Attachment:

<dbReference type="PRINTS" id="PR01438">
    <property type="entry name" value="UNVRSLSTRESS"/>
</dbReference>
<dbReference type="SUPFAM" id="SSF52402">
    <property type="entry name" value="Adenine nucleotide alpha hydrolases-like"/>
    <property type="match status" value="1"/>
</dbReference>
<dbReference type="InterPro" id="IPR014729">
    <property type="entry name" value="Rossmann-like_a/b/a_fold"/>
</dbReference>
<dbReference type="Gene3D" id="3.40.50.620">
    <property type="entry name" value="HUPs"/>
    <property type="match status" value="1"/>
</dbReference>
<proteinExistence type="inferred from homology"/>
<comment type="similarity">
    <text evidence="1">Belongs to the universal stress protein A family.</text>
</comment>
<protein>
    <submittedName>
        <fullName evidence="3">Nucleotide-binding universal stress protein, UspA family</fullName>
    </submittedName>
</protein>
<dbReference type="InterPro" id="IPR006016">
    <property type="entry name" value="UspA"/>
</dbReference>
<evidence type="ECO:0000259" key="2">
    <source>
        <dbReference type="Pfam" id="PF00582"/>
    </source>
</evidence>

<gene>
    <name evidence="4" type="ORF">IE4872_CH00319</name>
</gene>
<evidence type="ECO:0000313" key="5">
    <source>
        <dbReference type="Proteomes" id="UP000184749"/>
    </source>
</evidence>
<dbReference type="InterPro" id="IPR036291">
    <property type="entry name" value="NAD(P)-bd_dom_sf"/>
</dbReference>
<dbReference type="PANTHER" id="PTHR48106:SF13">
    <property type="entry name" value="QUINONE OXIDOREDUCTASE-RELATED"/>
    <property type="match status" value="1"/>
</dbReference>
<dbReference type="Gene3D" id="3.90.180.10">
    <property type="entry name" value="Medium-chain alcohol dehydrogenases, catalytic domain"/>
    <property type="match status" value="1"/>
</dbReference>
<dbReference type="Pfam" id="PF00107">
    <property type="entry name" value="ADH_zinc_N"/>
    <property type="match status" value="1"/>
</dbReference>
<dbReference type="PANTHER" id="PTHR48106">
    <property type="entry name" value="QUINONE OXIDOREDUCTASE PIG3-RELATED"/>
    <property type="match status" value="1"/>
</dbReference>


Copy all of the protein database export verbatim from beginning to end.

<dbReference type="PRINTS" id="PR01438">
    <property type="entry name" value="UNVRSLSTRESS"/>
</dbReference>
<dbReference type="SUPFAM" id="SSF52402">
    <property type="entry name" value="Adenine nucleotide alpha hydrolases-like"/>
    <property type="match status" value="1"/>
</dbReference>
<dbReference type="InterPro" id="IPR014729">
    <property type="entry name" value="Rossmann-like_a/b/a_fold"/>
</dbReference>
<dbReference type="Gene3D" id="3.40.50.620">
    <property type="entry name" value="HUPs"/>
    <property type="match status" value="1"/>
</dbReference>
<proteinExistence type="inferred from homology"/>
<comment type="similarity">
    <text evidence="1">Belongs to the universal stress protein A family.</text>
</comment>
<protein>
    <submittedName>
        <fullName evidence="3">Nucleotide-binding universal stress protein, UspA family</fullName>
    </submittedName>
</protein>
<dbReference type="InterPro" id="IPR006016">
    <property type="entry name" value="UspA"/>
</dbReference>
<evidence type="ECO:0000259" key="2">
    <source>
        <dbReference type="Pfam" id="PF00582"/>
    </source>
</evidence>

<gene>
    <name evidence="4" type="ORF">IE4872_CH00319</name>
</gene>
<evidence type="ECO:0000313" key="5">
    <source>
        <dbReference type="Proteomes" id="UP000184749"/>
    </source>
</evidence>
<dbReference type="InterPro" id="IPR036291">
    <property type="entry name" value="NAD(P)-bd_dom_sf"/>
</dbReference>
<dbReference type="PANTHER" id="PTHR48106:SF13">
    <property type="entry name" value="QUINONE OXIDOREDUCTASE-RELATED"/>
    <property type="match status" value="1"/>
</dbReference>
<dbReference type="Gene3D" id="3.90.180.10">
    <property type="entry name" value="Medium-chain alcohol dehydrogenases, catalytic domain"/>
    <property type="match status" value="1"/>
</dbReference>
<dbReference type="Pfam" id="PF00107">
    <property type="entry name" value="ADH_zinc_N"/>
    <property type="match status" value="1"/>
</dbReference>
<dbReference type="PANTHER" id="PTHR48106">
    <property type="entry name" value="QUINONE OXIDOREDUCTASE PIG3-RELATED"/>
    <property type="match status" value="1"/>
</dbReference>